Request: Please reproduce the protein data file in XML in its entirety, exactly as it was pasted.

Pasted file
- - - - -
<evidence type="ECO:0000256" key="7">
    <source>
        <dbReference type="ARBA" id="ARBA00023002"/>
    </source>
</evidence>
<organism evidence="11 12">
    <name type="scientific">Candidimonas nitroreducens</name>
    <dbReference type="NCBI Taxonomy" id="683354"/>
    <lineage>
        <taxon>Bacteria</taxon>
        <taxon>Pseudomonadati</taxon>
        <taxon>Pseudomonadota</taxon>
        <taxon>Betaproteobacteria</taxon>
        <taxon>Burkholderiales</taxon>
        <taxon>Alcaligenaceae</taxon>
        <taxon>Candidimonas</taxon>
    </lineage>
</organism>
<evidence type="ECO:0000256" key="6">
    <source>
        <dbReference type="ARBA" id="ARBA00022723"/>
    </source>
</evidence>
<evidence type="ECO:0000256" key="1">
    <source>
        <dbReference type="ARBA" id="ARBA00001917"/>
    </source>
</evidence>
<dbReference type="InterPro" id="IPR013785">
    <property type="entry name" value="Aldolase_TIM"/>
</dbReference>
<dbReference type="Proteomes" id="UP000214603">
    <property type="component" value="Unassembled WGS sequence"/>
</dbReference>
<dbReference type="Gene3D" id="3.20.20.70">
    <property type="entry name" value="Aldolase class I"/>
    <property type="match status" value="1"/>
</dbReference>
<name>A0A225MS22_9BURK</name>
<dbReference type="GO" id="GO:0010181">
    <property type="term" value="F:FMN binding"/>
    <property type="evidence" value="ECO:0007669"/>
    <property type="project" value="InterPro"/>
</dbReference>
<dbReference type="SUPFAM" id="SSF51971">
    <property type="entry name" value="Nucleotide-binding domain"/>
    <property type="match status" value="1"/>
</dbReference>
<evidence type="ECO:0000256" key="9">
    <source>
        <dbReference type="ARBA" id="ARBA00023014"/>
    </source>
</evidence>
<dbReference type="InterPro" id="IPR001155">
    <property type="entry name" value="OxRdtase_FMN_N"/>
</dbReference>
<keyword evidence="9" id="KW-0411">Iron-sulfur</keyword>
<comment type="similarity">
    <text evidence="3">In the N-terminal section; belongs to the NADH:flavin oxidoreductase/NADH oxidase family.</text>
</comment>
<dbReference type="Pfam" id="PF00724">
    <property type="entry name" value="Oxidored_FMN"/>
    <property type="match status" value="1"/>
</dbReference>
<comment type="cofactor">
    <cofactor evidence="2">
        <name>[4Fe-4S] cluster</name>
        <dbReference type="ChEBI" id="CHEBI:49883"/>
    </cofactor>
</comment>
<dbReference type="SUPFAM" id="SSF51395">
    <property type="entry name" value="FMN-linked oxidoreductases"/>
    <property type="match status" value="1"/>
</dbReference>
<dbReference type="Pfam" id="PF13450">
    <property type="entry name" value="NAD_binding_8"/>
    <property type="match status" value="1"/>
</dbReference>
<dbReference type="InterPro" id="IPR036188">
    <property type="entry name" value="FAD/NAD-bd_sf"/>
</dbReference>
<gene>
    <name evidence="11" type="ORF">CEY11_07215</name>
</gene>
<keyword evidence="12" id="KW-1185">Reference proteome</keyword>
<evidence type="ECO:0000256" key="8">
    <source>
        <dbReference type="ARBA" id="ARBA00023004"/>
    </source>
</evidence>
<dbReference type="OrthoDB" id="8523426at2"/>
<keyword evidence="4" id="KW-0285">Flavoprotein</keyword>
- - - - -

<evidence type="ECO:0000256" key="7">
    <source>
        <dbReference type="ARBA" id="ARBA00023002"/>
    </source>
</evidence>
<organism evidence="11 12">
    <name type="scientific">Candidimonas nitroreducens</name>
    <dbReference type="NCBI Taxonomy" id="683354"/>
    <lineage>
        <taxon>Bacteria</taxon>
        <taxon>Pseudomonadati</taxon>
        <taxon>Pseudomonadota</taxon>
        <taxon>Betaproteobacteria</taxon>
        <taxon>Burkholderiales</taxon>
        <taxon>Alcaligenaceae</taxon>
        <taxon>Candidimonas</taxon>
    </lineage>
</organism>
<evidence type="ECO:0000256" key="6">
    <source>
        <dbReference type="ARBA" id="ARBA00022723"/>
    </source>
</evidence>
<evidence type="ECO:0000256" key="1">
    <source>
        <dbReference type="ARBA" id="ARBA00001917"/>
    </source>
</evidence>
<dbReference type="InterPro" id="IPR013785">
    <property type="entry name" value="Aldolase_TIM"/>
</dbReference>
<dbReference type="Proteomes" id="UP000214603">
    <property type="component" value="Unassembled WGS sequence"/>
</dbReference>
<dbReference type="Gene3D" id="3.20.20.70">
    <property type="entry name" value="Aldolase class I"/>
    <property type="match status" value="1"/>
</dbReference>
<name>A0A225MS22_9BURK</name>
<dbReference type="GO" id="GO:0010181">
    <property type="term" value="F:FMN binding"/>
    <property type="evidence" value="ECO:0007669"/>
    <property type="project" value="InterPro"/>
</dbReference>
<dbReference type="SUPFAM" id="SSF51971">
    <property type="entry name" value="Nucleotide-binding domain"/>
    <property type="match status" value="1"/>
</dbReference>
<evidence type="ECO:0000256" key="9">
    <source>
        <dbReference type="ARBA" id="ARBA00023014"/>
    </source>
</evidence>
<dbReference type="InterPro" id="IPR001155">
    <property type="entry name" value="OxRdtase_FMN_N"/>
</dbReference>
<keyword evidence="9" id="KW-0411">Iron-sulfur</keyword>
<comment type="similarity">
    <text evidence="3">In the N-terminal section; belongs to the NADH:flavin oxidoreductase/NADH oxidase family.</text>
</comment>
<dbReference type="Pfam" id="PF00724">
    <property type="entry name" value="Oxidored_FMN"/>
    <property type="match status" value="1"/>
</dbReference>
<comment type="cofactor">
    <cofactor evidence="2">
        <name>[4Fe-4S] cluster</name>
        <dbReference type="ChEBI" id="CHEBI:49883"/>
    </cofactor>
</comment>
<dbReference type="SUPFAM" id="SSF51395">
    <property type="entry name" value="FMN-linked oxidoreductases"/>
    <property type="match status" value="1"/>
</dbReference>
<dbReference type="Pfam" id="PF13450">
    <property type="entry name" value="NAD_binding_8"/>
    <property type="match status" value="1"/>
</dbReference>
<dbReference type="InterPro" id="IPR036188">
    <property type="entry name" value="FAD/NAD-bd_sf"/>
</dbReference>
<gene>
    <name evidence="11" type="ORF">CEY11_07215</name>
</gene>
<keyword evidence="12" id="KW-1185">Reference proteome</keyword>
<evidence type="ECO:0000256" key="8">
    <source>
        <dbReference type="ARBA" id="ARBA00023004"/>
    </source>
</evidence>
<dbReference type="OrthoDB" id="8523426at2"/>
<keyword evidence="4" id="KW-0285">Flavoprotein</keyword>